Dark Energy


Dark Energy Definition
Dark energy is the name given to the undiscovered phenomenon that is responsible for the accelerating expansion of the universe.

Dark energy is one of the most enigmatic and intriguing phenomena in the realm of modern astrophysics. Making up approximately 68% of the universe, it is the phenomenon that is responsible for the accelerating expansion of the universe. Despite its significant role in the shaping of the cosmos, its nature remains largely elusive and mysterious.

  • Dark energy is an unknown form of energy that is thought to be responsible for the accelerating expansion of the universe.
  • Theories about dark energy include the cosmological constant, quintessence, modified gravity theories, and additional dimensions.

History

The story of dark energy begins with the discovery of the expansion of the universe, which was first proposed by American astronomer Edwin Hubble in 1929. Hubble observed that galaxies were moving away from each other, indicating that the universe was not static as previously thought.

The Cosmological Constant

Before Hubble’s discovery, Albert Einstein had introduced a “cosmological constant” (Λ) into his equations of general relativity to allow for a static universe, which was the prevailing view at the time. Once it became clear that the universe was expanding, Einstein discarded the cosmological constant, famously calling it his “greatest blunder.”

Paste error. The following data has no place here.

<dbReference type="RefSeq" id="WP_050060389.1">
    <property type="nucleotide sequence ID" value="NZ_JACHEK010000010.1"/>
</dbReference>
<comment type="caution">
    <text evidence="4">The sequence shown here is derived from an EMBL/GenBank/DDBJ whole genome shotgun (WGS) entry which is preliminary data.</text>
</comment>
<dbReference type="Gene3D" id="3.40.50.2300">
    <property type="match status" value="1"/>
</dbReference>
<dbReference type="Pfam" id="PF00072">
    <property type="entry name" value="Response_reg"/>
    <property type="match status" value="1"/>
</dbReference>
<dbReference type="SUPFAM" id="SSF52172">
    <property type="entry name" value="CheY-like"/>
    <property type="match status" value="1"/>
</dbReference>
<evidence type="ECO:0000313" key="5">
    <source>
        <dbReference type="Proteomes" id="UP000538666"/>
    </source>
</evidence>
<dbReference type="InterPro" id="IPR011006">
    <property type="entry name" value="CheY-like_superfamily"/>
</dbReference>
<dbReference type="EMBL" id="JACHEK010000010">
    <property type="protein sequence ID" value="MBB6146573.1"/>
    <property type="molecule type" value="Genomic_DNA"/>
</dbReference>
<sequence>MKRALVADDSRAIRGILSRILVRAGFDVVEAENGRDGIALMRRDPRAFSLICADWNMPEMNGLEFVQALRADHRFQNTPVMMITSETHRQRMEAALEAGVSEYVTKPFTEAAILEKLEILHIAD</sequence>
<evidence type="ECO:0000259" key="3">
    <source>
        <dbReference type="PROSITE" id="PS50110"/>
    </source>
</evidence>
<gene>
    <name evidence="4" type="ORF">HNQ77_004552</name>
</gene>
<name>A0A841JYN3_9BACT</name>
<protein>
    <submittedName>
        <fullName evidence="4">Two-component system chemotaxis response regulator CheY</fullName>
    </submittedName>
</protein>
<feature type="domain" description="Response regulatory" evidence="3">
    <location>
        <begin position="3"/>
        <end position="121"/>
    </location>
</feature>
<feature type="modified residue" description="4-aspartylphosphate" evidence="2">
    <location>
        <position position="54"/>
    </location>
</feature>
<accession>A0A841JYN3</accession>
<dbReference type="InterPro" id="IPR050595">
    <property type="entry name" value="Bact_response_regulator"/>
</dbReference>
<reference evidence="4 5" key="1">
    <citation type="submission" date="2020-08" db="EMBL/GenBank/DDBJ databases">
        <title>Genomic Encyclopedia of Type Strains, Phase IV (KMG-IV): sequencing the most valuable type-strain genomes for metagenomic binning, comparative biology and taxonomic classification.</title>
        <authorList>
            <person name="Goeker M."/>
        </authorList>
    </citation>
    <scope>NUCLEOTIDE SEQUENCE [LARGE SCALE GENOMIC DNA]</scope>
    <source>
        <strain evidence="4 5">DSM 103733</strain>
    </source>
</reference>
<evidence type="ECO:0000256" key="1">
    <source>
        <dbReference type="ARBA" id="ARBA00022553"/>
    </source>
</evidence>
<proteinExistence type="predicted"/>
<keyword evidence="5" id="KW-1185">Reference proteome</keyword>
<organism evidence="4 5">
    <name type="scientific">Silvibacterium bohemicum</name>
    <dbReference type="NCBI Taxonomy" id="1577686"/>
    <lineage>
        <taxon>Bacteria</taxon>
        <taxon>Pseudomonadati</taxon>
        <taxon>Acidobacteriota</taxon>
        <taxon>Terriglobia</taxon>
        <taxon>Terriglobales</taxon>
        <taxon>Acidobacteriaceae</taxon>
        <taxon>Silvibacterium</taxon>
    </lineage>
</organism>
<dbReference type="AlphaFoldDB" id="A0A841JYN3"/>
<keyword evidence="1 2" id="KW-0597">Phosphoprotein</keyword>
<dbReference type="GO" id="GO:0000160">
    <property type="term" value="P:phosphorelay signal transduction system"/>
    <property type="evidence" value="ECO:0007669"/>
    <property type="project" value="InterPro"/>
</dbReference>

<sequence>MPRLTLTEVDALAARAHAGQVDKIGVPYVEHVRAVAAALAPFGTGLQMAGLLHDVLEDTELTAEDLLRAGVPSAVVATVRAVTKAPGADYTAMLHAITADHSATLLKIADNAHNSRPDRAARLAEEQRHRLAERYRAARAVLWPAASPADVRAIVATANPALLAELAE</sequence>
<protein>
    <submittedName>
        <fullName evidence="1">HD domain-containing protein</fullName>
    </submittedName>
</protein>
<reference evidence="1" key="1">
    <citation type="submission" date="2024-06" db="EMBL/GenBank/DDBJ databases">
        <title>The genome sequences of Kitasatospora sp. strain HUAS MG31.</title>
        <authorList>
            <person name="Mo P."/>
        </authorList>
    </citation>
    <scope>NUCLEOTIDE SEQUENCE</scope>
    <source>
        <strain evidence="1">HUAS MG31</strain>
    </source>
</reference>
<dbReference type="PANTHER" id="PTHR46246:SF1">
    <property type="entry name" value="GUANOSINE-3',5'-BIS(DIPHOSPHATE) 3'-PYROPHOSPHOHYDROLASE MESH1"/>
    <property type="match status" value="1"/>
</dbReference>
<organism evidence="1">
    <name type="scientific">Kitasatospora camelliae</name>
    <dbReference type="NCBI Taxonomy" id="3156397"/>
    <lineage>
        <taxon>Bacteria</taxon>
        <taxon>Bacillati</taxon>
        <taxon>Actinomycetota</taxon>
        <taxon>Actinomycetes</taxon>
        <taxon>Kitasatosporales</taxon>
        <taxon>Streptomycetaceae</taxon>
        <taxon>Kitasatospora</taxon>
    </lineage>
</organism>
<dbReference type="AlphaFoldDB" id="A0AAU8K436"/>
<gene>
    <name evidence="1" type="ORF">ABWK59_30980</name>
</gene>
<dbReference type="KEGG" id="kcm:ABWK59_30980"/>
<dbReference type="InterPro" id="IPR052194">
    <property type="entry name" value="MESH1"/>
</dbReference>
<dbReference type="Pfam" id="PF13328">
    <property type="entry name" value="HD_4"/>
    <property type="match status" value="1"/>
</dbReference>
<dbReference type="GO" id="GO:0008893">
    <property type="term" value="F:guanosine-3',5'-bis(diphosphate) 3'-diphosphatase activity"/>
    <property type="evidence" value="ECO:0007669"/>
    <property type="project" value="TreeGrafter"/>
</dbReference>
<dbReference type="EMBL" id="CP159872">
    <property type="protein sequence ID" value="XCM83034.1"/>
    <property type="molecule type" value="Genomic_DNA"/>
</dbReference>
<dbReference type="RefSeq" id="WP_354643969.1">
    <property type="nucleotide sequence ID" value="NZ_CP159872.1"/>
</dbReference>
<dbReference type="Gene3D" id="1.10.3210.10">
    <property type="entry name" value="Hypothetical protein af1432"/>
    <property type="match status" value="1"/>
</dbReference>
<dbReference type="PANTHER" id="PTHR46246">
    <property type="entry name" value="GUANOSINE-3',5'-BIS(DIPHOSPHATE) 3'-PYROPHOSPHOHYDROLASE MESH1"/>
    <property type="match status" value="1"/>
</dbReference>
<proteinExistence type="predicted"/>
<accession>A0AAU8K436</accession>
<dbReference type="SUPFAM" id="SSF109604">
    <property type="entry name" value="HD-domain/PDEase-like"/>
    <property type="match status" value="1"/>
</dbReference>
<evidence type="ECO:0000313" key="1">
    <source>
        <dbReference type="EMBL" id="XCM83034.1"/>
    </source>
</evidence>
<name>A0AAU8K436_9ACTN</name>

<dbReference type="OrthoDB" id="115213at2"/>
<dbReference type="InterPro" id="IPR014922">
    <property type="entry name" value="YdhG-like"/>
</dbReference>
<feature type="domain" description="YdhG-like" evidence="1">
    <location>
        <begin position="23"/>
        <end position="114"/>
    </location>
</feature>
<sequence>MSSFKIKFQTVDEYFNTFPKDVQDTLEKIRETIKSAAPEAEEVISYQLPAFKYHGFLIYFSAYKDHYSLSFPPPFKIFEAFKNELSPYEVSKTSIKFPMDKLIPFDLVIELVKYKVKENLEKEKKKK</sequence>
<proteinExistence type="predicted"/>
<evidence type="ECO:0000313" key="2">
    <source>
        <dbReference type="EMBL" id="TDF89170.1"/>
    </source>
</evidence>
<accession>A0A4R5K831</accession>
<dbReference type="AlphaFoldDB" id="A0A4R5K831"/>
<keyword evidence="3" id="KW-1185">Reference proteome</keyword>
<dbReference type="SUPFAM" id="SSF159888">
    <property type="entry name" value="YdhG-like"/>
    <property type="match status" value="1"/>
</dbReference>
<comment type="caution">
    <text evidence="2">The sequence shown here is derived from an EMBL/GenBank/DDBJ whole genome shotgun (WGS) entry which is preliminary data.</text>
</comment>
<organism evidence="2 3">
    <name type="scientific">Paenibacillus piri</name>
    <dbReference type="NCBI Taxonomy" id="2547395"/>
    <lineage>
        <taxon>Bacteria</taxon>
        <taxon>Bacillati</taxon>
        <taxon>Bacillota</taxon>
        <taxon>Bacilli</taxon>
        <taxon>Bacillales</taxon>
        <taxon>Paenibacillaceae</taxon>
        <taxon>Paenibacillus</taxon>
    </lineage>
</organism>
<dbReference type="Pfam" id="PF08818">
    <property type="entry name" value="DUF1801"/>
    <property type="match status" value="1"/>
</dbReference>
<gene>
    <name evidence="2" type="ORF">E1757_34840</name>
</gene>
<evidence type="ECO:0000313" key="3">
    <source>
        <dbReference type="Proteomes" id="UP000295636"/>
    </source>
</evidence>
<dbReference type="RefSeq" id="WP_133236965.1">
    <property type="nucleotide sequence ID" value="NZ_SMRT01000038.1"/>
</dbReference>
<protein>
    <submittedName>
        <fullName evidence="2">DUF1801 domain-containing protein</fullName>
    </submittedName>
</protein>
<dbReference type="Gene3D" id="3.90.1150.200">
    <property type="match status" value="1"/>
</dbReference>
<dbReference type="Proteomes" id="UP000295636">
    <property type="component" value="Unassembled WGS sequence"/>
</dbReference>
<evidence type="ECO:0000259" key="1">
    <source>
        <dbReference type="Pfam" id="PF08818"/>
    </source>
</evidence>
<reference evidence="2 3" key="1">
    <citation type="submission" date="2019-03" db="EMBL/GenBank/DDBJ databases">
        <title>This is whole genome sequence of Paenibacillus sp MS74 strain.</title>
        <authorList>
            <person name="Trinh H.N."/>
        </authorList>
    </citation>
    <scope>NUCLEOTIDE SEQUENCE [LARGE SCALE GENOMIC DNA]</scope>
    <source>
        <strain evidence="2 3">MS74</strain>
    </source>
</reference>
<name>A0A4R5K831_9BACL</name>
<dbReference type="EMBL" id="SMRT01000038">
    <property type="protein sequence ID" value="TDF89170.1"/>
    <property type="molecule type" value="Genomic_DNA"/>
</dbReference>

Supernovae Observations

The pivotal moment for the inception of the dark energy theory occurred in the late 1990s. Two independent teams of astronomers were studying Type Ia supernovae and made an astonishing discovery. They found that not only is the universe expanding, but the rate of its expansion is also accelerating. This observation couldn’t be explained by gravity alone, thus leading to the proposal of dark energy as a force driving this acceleration.

What Is Dark Energy? Definition

Dark energy is an unknown form of energy that permeates all of space and appears to exert a repulsive force that causes the universe to expand at an accelerating rate. Unlike matter, it does not clump under gravity and is homogeneously distributed across the universe.

Dark Energy vs Dark Matter vs Baryonic Matter

Dark energy should not be confused with dark matter, which makes up about 27% of the universe. Unlike dark energy, dark matter has mass and clumps under gravity, and it primarily affects the formation and motion of galaxies. While they are both mysterious and poorly understood, they serve very different roles in the cosmos.